Money is an odd concept, really- it's a matter of shared belief in its value. As others have pointed out, in the age of fiat money, currency has no inherent worth. 1 US dollar represents, quite literally $1 worth of full faith and credit in the US government. Were people to, en masse, decide that this was worthless, and to refuse to accept US dollars, then all the dollars in your wallet- or bank account- would be literally worthless. Money has value specifically- and only- because people doing business agree that it has value, and will therefore accept money in exchange for goods or services, rather than demanding barter- that is, exchanging goods and services for other goods and services.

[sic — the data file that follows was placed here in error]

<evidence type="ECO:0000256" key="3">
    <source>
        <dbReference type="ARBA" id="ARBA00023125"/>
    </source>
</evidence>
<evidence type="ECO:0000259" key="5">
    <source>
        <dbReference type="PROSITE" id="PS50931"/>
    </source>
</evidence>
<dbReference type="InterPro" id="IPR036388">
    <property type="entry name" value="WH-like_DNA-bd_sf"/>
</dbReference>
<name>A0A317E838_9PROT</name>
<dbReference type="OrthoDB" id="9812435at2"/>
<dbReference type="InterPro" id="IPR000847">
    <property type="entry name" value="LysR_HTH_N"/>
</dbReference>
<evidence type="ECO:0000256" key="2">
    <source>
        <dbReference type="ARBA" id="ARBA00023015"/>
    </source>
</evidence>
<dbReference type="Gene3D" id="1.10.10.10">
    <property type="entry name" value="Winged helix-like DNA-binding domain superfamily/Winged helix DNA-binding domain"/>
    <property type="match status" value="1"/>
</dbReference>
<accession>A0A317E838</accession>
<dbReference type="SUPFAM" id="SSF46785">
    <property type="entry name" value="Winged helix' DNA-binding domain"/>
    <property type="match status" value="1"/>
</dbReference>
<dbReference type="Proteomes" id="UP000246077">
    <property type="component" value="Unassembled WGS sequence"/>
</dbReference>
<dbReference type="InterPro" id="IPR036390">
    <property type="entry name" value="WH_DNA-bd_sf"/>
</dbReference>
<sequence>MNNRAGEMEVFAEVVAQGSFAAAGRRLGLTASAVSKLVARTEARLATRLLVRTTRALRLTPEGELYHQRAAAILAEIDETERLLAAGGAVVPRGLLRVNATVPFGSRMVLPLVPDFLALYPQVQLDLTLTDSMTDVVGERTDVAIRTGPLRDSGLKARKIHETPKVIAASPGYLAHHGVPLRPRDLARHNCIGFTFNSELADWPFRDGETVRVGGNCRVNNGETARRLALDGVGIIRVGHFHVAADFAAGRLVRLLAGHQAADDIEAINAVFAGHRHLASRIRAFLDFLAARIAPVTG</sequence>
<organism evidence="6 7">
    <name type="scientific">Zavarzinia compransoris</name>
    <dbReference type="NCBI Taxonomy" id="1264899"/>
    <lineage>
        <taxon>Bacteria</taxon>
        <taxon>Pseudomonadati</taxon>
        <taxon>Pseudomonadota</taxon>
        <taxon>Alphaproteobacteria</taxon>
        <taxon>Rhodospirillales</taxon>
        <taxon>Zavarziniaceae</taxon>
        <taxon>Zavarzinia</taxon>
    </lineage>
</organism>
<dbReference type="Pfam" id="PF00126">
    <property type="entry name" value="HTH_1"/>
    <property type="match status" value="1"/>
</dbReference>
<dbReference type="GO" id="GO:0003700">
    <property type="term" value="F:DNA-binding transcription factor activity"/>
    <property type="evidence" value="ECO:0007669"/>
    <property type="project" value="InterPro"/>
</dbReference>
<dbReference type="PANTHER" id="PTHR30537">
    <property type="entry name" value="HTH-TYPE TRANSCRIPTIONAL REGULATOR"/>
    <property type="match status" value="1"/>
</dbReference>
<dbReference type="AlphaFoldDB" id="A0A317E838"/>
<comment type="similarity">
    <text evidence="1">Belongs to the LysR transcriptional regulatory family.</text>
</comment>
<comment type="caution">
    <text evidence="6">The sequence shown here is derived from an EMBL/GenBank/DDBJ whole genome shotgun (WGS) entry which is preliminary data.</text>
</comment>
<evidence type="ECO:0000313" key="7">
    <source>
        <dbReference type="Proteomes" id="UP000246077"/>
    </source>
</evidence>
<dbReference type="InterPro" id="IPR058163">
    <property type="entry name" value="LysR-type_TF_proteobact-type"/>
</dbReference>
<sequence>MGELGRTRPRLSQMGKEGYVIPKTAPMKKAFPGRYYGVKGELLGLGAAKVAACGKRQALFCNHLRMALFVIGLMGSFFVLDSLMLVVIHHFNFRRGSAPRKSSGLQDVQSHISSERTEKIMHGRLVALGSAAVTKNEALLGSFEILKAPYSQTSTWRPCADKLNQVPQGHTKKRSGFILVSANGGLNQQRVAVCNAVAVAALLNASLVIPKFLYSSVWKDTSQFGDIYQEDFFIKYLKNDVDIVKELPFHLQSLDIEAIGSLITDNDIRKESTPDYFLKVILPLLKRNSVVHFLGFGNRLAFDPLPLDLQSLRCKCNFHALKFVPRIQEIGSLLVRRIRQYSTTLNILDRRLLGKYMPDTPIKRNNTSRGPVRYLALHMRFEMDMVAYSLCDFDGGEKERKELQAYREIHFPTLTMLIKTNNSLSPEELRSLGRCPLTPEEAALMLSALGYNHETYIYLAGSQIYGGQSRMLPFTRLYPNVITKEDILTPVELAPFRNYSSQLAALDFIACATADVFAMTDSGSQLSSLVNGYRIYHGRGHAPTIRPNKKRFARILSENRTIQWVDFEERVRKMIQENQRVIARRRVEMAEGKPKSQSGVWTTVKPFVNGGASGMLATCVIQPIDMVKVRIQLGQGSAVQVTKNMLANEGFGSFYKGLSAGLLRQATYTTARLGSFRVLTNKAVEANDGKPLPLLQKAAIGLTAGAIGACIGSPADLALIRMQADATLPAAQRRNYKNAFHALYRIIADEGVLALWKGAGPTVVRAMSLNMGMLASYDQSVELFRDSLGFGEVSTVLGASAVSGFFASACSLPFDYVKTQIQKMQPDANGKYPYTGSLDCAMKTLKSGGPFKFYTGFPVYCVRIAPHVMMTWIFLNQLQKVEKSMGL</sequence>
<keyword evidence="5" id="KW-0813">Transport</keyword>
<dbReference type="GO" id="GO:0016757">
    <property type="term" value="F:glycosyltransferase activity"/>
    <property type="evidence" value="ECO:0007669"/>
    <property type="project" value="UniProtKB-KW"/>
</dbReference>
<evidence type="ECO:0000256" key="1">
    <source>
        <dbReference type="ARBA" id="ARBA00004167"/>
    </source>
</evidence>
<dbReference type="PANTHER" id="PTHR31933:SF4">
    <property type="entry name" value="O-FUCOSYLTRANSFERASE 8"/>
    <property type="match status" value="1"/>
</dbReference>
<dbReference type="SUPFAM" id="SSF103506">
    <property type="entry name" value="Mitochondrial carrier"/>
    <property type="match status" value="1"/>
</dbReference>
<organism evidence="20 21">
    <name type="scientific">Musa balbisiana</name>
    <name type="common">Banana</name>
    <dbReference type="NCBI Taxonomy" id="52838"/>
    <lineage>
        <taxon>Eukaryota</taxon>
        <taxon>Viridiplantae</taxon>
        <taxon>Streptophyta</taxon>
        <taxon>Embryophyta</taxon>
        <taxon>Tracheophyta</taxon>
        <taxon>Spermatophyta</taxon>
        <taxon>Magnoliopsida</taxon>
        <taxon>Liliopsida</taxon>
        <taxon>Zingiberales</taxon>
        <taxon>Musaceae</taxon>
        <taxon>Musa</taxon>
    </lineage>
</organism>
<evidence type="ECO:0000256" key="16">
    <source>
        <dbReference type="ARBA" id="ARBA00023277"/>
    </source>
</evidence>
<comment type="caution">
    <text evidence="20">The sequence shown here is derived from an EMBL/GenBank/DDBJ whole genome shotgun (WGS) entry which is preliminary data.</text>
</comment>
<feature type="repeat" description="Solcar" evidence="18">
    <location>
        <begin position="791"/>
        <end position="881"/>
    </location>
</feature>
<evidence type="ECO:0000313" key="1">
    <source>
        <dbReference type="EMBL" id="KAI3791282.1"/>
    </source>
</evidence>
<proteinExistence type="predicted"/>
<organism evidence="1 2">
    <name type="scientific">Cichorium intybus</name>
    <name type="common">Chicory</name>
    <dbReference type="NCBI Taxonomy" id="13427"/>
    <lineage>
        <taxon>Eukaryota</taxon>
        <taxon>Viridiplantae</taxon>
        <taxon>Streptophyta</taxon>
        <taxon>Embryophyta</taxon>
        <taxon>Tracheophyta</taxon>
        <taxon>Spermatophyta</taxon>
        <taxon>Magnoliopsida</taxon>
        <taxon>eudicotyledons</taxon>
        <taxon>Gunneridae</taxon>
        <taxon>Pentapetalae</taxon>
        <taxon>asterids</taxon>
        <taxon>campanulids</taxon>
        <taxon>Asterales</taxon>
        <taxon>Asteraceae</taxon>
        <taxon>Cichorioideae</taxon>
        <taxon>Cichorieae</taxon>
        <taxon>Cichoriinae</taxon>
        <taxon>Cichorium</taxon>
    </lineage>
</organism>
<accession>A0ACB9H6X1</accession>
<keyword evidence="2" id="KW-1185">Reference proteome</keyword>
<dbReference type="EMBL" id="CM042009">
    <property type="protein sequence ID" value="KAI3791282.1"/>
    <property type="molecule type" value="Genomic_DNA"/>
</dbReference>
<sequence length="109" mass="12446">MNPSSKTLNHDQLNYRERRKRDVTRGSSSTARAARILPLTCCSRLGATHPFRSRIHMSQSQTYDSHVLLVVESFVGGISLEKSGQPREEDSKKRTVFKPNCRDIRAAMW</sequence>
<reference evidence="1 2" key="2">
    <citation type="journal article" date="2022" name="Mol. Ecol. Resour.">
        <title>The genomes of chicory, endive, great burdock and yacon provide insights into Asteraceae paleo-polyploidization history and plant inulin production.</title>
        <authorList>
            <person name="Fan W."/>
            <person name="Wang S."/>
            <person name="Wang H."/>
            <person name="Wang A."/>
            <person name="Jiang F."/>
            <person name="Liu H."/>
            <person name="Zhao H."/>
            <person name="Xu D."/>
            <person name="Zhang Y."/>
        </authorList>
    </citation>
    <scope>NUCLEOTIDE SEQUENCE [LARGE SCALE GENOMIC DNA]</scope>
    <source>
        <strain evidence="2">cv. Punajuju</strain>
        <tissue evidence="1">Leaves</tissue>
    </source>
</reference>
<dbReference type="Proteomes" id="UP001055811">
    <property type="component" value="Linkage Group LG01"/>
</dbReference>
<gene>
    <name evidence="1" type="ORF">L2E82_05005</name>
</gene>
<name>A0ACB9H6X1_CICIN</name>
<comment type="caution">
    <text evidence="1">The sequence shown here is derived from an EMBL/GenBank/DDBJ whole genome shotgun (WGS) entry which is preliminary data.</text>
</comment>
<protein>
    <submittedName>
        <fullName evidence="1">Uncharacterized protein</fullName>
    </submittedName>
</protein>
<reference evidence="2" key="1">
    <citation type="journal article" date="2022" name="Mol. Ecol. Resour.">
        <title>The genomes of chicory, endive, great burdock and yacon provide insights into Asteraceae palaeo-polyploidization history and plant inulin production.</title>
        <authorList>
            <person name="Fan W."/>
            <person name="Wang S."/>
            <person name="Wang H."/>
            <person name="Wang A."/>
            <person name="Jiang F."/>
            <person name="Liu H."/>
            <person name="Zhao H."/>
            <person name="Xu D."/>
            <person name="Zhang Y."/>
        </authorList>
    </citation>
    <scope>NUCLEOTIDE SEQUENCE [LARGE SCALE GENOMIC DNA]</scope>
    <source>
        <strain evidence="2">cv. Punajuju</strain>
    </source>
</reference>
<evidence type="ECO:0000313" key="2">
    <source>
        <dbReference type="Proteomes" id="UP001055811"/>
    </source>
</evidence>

Bitcoins work in exactly the same way. They have value specifically- and only- because people agree that they have value, and will therefore accept Bitcoins in exchange for goods and services. Were people to, en masse, decide that Bitcoins were worthless, then they would be worthless.
Forbes shows his clueless with his comparison of money to measurements that "don't float." If he had a clue, he'd realize that, under the Bretton Woods system, national currencies *continually* float relative to each other in their value.